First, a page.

How to handle George Springer moving forward
It's starting to look like George Springer has arrived, but will his hot surge continue?
Astros outfielder George Springer has become the talk of the Fantasy world. After a slow start after his callup, Springer has exploded in May. The 24-year-old has hit .322/.404/.667, with eight home runs during the month. Though things appear to have turned a corner, there are still a few legitimate reasons to be concerned about Springer's performance moving forward.
The Fantasy Baseball Today guys have already discussed Springer's issues, but it's worth repeating here. One of the biggest reasons for concern when Springer was called up was his propensity for strikeouts. Springer always flashed the ability to hit for power, and rack up steals, but consistently posted strikeout rates around 25 percent. Those issues typically tend to get worse once a prospect reaches the majors.
That's exactly what has happened with Springer. Now that he's being challenged by smarter, more advanced pitchers, his strikeout rate has jumped to 30.6 percent. For comparison, that's nearly identical to Chris Carter's strikeout rate. Adam Dunn is striking out less than Springer right now. Even during his May hot streak, Springer has struck out 30.3 percent of the time.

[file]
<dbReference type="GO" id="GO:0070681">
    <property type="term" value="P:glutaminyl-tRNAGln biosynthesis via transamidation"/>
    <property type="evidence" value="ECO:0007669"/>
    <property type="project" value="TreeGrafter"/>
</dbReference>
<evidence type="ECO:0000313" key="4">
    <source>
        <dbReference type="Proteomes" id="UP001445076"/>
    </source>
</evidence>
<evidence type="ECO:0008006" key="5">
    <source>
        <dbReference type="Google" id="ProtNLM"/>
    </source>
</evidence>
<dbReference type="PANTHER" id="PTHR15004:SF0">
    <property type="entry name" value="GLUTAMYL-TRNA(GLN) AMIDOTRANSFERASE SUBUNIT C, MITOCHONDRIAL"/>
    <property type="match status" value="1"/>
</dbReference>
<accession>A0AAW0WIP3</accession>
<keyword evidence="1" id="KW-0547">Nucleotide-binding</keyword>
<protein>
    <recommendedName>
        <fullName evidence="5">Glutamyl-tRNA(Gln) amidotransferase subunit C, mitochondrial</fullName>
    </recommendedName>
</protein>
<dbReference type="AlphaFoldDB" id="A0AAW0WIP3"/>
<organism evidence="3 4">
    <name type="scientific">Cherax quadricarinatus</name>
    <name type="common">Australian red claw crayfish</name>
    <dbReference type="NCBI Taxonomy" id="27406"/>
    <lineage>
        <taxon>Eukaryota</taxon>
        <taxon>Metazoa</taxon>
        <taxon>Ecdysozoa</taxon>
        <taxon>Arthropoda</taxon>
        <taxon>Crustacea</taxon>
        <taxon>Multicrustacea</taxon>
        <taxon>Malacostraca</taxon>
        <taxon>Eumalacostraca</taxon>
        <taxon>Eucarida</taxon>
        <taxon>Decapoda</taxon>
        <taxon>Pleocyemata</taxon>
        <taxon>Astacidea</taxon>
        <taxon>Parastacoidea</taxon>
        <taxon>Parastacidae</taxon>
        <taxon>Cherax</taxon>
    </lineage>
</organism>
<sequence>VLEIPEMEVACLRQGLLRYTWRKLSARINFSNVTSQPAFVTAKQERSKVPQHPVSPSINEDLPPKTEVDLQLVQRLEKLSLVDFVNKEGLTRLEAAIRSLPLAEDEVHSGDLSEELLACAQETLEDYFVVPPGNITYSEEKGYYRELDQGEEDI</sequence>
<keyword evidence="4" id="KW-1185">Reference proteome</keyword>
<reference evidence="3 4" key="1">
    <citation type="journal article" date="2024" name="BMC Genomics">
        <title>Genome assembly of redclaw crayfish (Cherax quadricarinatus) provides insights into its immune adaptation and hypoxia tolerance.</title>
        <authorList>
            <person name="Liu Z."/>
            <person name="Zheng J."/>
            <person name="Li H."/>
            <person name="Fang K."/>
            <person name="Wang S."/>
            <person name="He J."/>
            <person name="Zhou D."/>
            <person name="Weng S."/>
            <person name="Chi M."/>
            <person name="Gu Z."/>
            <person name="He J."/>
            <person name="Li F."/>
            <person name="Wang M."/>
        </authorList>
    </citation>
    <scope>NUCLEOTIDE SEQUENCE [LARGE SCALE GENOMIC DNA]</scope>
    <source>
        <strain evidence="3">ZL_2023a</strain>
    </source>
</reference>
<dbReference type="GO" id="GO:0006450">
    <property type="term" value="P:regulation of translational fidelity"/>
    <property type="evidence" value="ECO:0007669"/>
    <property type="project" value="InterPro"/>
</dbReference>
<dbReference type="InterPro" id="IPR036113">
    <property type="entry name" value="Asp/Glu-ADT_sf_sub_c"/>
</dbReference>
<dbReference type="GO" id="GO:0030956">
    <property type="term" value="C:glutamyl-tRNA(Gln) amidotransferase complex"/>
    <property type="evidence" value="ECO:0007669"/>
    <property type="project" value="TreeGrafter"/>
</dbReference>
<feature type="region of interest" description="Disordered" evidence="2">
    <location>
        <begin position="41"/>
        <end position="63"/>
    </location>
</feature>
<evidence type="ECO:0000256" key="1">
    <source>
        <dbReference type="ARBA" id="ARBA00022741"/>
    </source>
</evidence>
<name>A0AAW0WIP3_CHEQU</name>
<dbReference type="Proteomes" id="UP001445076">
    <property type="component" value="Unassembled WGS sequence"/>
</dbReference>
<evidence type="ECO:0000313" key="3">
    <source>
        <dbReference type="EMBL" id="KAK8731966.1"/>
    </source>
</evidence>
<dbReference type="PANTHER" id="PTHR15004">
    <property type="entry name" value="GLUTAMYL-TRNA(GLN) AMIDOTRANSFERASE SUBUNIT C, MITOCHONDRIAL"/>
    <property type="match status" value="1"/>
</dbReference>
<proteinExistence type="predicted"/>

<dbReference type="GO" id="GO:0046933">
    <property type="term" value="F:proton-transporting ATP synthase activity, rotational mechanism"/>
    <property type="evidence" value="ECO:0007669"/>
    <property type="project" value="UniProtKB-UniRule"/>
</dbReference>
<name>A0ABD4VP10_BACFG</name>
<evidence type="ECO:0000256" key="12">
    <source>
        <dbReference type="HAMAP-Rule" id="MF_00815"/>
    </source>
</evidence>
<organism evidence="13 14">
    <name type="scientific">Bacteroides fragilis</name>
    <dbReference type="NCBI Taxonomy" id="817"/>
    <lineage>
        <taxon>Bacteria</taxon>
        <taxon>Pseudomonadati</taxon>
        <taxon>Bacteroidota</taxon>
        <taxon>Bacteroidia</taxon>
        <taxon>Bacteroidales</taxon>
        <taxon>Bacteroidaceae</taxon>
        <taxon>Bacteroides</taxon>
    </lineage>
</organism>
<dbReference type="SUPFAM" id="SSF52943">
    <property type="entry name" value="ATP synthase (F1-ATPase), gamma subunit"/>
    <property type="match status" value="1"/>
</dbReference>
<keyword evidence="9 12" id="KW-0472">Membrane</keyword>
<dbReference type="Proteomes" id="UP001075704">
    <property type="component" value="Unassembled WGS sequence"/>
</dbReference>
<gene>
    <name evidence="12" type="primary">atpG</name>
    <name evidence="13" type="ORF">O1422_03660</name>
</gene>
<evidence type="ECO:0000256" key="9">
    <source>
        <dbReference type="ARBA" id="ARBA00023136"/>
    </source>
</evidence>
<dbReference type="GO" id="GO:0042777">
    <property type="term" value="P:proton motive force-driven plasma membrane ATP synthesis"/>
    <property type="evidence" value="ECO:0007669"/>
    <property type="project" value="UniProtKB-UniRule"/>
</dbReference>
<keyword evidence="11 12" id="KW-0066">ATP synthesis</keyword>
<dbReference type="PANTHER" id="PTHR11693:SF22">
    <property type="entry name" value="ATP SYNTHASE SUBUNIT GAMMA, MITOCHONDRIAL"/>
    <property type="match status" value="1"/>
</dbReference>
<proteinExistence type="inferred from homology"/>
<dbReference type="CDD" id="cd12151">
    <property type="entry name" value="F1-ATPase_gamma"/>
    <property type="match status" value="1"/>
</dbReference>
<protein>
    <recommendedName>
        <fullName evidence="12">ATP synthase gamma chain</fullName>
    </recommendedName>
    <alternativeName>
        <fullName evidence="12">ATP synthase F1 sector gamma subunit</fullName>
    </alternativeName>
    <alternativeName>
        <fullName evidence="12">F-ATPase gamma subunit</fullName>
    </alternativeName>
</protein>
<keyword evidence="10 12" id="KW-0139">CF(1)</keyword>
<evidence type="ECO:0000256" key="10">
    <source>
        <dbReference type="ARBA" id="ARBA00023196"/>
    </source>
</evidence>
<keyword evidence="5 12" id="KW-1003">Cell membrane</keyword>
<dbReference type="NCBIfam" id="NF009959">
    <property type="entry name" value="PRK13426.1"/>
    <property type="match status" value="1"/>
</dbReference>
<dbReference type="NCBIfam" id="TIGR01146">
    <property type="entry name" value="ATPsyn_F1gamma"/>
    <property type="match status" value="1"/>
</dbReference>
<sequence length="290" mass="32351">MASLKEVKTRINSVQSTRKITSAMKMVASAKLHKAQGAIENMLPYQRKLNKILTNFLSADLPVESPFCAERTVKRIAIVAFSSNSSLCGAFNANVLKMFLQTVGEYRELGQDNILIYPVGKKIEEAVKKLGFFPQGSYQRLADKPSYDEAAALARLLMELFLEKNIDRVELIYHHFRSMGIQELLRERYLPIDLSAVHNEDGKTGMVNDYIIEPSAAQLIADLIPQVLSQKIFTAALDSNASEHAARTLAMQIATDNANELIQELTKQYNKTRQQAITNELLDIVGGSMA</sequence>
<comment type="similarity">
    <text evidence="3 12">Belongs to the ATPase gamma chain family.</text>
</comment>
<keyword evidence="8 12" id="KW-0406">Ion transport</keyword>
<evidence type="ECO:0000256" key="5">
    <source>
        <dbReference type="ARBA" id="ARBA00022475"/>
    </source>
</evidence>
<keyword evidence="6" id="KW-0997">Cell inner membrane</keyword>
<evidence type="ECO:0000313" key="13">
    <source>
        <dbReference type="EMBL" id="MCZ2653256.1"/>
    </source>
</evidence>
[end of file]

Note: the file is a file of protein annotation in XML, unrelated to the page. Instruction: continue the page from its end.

There are a couple ways to explain Springer's current surge. A .408 BABIP during the month definitely helps matters. That's a lazy way to look at it, though. It's clear Springer has been a much better hitter this month. His line drive rate is way up, and he's putting more balls in the air. After some early struggles, he's making strong contact, and is locked in at the plate. The issue here is that it likely won't last.
When Springer cools off, it's unclear how far his performance will fall. In his first two years, Mike Trout managed to post a .320+ batting average despite a strikeout rate over 20 percent. That's partially due to his ability at the plate, and his speed allowing him to beat out groundballs. It's no coincidence that Trout has a career .363 BABIP. That's much higher than most hitters, but it makes sense given Trout's skill set.
We know Springer has speed based on his minor-league numbers, but asking him to do what Trout did is tough. Springer's strikeout rate is 10 percent higher than the figure Trout posted. Though Springer may be prone to higher BABIPs -- his current figure is .353 -- it's far too early in his career to know what his BABIP should look like.
The strikeout rate is a pretty significant problem. While there's nothing wrong with riding out Springer during his hot streak, he's likely to see some serious decline once pitchers start to adjust. The good thing is, Springer is young. He still has time to adjust, and could cut down on his strikeout rate as he learns how to handle the majors. The chance that happens in the next month or so is a lot to ask, though. He remains a strong start during his current hot streak, but the strikeout issues will eventually catch up to him. If you can find an owner who believes in Springer's current stretch, he's probably a strong sell-high candidate.
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